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Faced with a confounding macro environment caused by the Covid-19 pandemic, some investors are taking a micro approach.

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Murdo MacLean, client investment manager at Walter Scott in Edinburgh, Scotland, is sticking with a bottom-up investing strategy focused on buying “great businesses” and holding them for the long term.

“Companies like these exist in every corner of the world,” MacLean said in a July 16 interview.

“We don’t view countries as really adding anything to the conversation. It’s the companies themselves that interest us.”

Even as the Covid-19 recovery takes shape in many countries, the virus continues to spread in others and, in some cases, is resurfacing in regions already hit. The unpredictability makes for a challenging macro environment.

Since the pandemic hit, many investors have sought companies with strong balance sheets and enough liquidity to survive a challenging period until economic conditions return to normal.

Earlier this month, the Bank of Canada forecasted global economic growth to contract by 5.2% this year, followed by expansion of 5.2% and 5.4% for 2021 and 2022.

Two U.S. companies that MacLean likes are Texas Instruments Inc. and Illumina, Inc.

Texas Instruments has a strong position in the semiconductor manufacturing market, he said, with a strong balance sheet.

Illumina is a San Diego–based healthcare company active in gene sequencing.

“We think they are at the very cutting edge of what is an extremely exciting part of the global healthcare space,” said MacLean, who manages the CIBC Global Growth ETF and the CIBC International Equity ETF.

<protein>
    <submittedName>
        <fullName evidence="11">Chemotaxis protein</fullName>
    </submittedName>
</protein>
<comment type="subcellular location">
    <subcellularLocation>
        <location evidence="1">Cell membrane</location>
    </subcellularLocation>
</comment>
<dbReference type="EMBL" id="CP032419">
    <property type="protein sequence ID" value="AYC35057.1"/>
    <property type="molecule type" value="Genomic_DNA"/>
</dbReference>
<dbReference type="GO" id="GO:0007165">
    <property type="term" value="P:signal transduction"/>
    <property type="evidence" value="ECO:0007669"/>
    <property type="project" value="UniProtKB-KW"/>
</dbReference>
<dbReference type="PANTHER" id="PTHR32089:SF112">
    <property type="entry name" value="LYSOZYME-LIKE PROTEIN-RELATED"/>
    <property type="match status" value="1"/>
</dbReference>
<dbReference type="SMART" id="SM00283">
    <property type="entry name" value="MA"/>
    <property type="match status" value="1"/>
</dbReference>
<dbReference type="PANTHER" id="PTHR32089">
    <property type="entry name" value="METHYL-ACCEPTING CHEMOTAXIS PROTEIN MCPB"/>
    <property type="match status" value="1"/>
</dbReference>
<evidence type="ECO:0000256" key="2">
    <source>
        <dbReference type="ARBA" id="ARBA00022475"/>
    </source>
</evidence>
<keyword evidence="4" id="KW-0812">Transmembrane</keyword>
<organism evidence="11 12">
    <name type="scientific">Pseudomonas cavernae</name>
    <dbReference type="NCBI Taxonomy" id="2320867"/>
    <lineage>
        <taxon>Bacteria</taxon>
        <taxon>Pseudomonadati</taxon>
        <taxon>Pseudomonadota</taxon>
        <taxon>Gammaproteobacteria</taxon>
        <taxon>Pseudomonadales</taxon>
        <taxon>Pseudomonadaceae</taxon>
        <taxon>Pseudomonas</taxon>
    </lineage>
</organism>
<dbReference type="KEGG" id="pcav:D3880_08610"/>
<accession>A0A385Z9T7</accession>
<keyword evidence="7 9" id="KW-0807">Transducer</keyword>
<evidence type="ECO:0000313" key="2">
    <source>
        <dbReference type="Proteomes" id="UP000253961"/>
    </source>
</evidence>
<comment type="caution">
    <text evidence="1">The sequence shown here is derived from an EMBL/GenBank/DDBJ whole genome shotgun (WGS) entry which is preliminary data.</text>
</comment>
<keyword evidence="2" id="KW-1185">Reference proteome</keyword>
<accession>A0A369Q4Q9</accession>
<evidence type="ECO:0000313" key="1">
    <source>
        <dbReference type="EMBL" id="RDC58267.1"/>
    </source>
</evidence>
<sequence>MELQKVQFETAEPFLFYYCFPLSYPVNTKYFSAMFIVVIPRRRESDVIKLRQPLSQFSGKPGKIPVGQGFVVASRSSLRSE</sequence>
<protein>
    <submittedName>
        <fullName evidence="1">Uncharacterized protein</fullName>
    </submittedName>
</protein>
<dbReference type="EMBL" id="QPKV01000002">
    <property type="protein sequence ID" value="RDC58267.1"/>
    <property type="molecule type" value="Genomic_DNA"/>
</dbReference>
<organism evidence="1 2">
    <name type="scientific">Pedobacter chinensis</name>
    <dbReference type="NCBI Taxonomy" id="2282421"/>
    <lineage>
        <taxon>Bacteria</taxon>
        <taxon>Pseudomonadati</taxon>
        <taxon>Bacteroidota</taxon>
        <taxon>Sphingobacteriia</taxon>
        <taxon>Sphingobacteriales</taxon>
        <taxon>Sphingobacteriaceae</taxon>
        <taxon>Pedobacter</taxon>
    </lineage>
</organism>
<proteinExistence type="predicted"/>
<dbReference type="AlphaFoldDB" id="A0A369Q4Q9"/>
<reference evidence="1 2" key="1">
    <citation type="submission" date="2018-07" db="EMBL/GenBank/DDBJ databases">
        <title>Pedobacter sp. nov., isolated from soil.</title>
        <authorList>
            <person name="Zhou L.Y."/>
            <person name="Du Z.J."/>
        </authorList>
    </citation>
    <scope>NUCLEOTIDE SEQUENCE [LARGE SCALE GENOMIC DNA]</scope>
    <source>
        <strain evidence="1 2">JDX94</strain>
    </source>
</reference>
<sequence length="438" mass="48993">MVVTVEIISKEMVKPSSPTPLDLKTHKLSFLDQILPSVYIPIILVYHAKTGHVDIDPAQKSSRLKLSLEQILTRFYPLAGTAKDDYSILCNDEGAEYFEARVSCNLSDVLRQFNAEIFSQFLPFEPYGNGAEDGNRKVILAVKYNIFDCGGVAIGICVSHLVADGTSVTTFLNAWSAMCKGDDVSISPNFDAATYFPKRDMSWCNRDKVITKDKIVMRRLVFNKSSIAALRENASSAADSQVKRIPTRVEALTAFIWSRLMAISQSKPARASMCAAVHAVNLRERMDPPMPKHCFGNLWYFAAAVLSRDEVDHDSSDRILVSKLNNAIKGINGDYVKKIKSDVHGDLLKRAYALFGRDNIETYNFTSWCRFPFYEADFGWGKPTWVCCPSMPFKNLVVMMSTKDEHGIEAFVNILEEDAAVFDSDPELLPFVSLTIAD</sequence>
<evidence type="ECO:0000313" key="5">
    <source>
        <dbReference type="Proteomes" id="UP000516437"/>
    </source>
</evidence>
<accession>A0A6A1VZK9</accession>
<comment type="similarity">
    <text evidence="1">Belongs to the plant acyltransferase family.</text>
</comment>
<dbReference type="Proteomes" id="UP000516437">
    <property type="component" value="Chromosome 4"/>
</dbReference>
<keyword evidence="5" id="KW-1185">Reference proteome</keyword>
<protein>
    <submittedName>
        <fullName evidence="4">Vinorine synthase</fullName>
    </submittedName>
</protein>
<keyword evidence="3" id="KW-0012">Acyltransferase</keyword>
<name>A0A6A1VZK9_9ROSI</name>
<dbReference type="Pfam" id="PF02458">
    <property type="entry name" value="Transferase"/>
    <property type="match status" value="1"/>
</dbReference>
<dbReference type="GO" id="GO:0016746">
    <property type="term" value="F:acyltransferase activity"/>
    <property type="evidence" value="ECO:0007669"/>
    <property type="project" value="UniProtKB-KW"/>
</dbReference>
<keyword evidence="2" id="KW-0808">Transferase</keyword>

“As the world looks to develop drugs that are more targeted to individuals, Illumina’s products and services will be absolutely crucial.”

MacLean pointed to Japan-based robotics company FANUC Corp. and pneumatics firm SMC Corp. as “feeding into a large and growing vector of the global economy” where automation and efficiency become more important.

“Japan, as much as from a top-down view it can be cast aside, that would be a mistake for a bottom-up stock picker like us,” MacLean said. “The rewards are there if you’re willing to put in the work.”

He also noted a couple of northern European companies that are global leaders. Finnish elevator and escalator manufacturer KONE has “a very resilient business model,” with its maintenance contracts providing revenue through the pandemic.

Danish bioscience firm Chr. Hansen Holding A/S is another that MacLean likes. The company manufactures bacteria for the food and beverage industry.

“Really great niche or even large businesses can be found pretty much everywhere,” he said. “You just have to be willing to get out there and look for them.”

This article is part of the AdvisorToGo program, powered by CIBC. It was written without input from the sponsor.